Guest Post: The Ukrainian Constitutional Court’s Invalidation of Anticorruption Laws Has Plunged the Country into a Double Crisis

Today’s guest post is from Kyrylo Korol, a judicial clerk at the High Anti-Corruption Court of Ukraine.

This past fall, between August and October, the Constitutional Court of Ukraine (CCU) ruled that several of Ukraine’s most important anticorruption laws and institutions are unconstitutional.

  • The CCU first ruled unconstitutional the Decree of the President of Ukraine on the appointment of the director of the National Anti-Corruption Bureau of Ukraine (NABU), which is responsible for anticorruption investigations; the Court also invalidated the President’s powers to appoint NABU’s head, a decision that created uncertainty regarding the legitimacy of the current director of NABU. The Court reasoned that the because the power to appoint the NABU director was not included in the list of presidential powers specified in the Constitution, the President could not exercise this power. The CCU also ruled unconstitutional the external commission that evaluates NABU’s performance.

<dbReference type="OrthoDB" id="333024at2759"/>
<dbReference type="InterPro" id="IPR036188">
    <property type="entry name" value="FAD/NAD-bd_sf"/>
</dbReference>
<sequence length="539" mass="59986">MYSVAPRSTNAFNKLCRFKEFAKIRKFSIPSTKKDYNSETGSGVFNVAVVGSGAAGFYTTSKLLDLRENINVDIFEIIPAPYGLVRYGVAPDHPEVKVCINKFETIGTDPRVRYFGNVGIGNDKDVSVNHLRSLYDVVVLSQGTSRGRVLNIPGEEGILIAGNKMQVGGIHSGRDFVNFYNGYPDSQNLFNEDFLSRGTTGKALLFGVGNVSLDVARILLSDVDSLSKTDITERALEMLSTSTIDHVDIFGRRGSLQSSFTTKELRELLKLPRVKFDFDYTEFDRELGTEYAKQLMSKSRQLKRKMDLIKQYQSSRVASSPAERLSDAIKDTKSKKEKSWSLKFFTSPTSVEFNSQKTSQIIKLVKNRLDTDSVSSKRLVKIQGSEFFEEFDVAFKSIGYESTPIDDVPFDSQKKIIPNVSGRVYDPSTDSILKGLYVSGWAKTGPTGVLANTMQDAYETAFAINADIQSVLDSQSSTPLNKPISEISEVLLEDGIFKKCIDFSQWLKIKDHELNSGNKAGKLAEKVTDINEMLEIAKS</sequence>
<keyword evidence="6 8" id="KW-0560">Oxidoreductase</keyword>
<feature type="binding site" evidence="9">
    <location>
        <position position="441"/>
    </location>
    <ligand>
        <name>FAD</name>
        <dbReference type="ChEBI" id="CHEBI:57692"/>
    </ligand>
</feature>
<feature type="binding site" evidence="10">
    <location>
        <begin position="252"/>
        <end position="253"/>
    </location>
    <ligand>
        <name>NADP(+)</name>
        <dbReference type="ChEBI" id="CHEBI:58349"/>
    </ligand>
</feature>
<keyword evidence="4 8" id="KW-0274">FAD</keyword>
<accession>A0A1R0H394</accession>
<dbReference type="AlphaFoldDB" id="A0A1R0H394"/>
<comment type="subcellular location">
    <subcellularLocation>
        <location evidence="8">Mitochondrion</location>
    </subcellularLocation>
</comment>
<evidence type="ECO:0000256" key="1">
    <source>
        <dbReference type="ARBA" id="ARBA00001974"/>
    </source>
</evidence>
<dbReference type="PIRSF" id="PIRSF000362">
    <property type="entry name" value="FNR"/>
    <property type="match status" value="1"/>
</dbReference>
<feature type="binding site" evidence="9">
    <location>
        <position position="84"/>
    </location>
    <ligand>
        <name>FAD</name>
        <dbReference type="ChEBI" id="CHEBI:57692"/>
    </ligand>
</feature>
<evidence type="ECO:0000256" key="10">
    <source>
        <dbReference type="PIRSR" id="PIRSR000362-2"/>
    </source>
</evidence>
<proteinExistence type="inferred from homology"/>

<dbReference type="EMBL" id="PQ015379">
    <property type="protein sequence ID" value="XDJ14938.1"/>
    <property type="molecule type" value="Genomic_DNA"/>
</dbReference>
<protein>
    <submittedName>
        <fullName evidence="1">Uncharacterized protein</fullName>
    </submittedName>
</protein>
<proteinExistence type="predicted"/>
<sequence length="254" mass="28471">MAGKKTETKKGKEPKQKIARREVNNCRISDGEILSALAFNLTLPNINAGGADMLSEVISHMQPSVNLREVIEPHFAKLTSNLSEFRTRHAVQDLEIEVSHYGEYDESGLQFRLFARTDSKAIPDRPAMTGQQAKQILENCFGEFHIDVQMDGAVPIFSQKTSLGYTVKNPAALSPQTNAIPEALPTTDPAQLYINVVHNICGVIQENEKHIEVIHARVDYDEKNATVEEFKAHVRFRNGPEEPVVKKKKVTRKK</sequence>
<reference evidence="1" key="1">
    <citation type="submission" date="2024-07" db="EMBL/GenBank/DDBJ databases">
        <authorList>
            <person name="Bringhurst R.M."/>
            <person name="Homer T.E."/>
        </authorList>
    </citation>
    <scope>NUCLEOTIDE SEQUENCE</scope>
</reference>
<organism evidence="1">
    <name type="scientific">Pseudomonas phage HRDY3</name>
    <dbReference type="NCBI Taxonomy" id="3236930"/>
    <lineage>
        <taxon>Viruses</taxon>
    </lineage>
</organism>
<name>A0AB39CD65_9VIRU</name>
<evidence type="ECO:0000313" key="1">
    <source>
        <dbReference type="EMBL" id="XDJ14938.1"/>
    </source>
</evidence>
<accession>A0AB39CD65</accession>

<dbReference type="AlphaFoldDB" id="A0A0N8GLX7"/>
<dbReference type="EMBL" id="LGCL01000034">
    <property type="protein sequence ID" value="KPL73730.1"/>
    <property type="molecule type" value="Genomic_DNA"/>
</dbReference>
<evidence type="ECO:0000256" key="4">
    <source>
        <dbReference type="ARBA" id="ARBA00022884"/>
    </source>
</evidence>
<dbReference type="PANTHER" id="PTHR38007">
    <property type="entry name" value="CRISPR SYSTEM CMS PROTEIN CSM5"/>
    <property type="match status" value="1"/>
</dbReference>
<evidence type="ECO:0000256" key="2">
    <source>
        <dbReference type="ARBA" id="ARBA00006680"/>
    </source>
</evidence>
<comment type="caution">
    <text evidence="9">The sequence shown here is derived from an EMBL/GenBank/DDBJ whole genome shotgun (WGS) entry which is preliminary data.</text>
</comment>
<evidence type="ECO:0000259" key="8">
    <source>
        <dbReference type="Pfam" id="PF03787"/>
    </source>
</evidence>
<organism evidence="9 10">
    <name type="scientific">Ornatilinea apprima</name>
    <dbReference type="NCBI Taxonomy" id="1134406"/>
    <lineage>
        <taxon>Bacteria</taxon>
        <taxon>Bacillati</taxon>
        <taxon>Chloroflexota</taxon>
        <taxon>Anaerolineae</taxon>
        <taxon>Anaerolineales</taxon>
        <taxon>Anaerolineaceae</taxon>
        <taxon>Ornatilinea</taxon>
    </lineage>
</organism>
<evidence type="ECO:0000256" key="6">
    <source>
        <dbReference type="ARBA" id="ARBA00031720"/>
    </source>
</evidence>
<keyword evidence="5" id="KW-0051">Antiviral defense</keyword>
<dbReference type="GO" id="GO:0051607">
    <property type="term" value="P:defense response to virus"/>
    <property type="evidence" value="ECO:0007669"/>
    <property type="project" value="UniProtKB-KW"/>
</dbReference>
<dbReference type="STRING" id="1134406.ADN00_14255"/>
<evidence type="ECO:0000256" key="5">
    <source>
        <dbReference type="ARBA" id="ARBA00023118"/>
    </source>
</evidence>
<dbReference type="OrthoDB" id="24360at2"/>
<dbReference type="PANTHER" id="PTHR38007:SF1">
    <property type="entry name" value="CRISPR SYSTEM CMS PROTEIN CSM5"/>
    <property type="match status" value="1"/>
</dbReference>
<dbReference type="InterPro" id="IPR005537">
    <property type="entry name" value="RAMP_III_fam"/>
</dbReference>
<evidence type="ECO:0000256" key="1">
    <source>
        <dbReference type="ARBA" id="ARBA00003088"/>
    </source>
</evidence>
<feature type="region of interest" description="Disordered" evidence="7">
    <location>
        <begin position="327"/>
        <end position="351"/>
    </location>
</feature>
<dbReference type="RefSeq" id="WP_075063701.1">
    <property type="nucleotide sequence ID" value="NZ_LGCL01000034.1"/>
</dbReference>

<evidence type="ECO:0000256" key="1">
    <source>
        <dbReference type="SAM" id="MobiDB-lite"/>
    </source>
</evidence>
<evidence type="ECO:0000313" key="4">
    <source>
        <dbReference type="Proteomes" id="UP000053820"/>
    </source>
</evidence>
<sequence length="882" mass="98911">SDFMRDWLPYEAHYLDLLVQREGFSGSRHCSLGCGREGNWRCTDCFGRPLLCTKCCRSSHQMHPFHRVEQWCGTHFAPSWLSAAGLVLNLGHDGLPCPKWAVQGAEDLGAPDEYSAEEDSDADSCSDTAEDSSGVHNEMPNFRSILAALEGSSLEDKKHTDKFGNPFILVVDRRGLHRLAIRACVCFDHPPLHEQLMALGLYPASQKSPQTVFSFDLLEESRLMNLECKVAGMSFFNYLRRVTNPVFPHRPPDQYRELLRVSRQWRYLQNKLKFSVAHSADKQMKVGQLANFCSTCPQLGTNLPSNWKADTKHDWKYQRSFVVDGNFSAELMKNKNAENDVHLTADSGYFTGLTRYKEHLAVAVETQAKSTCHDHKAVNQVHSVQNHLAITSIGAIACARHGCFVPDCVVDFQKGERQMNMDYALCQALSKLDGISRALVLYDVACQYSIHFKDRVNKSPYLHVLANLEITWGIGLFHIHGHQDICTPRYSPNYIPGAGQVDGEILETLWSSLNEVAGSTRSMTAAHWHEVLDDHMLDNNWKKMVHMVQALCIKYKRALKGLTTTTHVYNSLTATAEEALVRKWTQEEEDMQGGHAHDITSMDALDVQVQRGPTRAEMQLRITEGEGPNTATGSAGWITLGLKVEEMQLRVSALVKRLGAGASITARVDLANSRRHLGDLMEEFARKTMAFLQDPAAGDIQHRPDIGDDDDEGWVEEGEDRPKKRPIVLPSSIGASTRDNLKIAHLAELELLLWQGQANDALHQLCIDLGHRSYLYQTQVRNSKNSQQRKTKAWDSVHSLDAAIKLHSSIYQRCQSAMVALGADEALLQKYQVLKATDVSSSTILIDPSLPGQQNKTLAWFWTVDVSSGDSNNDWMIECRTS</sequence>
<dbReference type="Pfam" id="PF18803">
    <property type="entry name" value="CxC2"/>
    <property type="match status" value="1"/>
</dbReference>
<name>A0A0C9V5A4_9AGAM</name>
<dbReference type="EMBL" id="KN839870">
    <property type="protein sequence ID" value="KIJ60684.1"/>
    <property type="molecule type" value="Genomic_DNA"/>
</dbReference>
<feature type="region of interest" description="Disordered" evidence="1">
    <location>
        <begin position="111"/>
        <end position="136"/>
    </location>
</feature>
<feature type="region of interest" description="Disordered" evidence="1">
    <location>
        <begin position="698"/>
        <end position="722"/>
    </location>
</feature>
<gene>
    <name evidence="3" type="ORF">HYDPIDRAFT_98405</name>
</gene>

• In a subsequent case, the CCU declared unconstitutional the powers of the National Agency on Corruption Prevention (NACP) to check the public official’s declarations of assets. The Court reasoned that the NACP’s powers to review asset declarations extended to asset declarations submitted by judges, and that this arrangement would give an executive body impermissible control over the judiciary. The CCU further ruled that the law that imposes criminal liability for knowingly submitting a false asset declarations was unconstitutional, on the grounds that the penalties (which can include fines of up to $1,700, community service, or, imprisonment and disqualification from certain offices) was unconstitutionally disproportionate to the damage caused by the crime. These decisions led to the closure of hundreds of criminal cases for false declaration and the acquittals of public officials who had been found guilty of this crime. Going forward, the elimination of penalties for public officials who fail to file asset declarations, or who file false declarations, essentially nullifies the financial declaration system.

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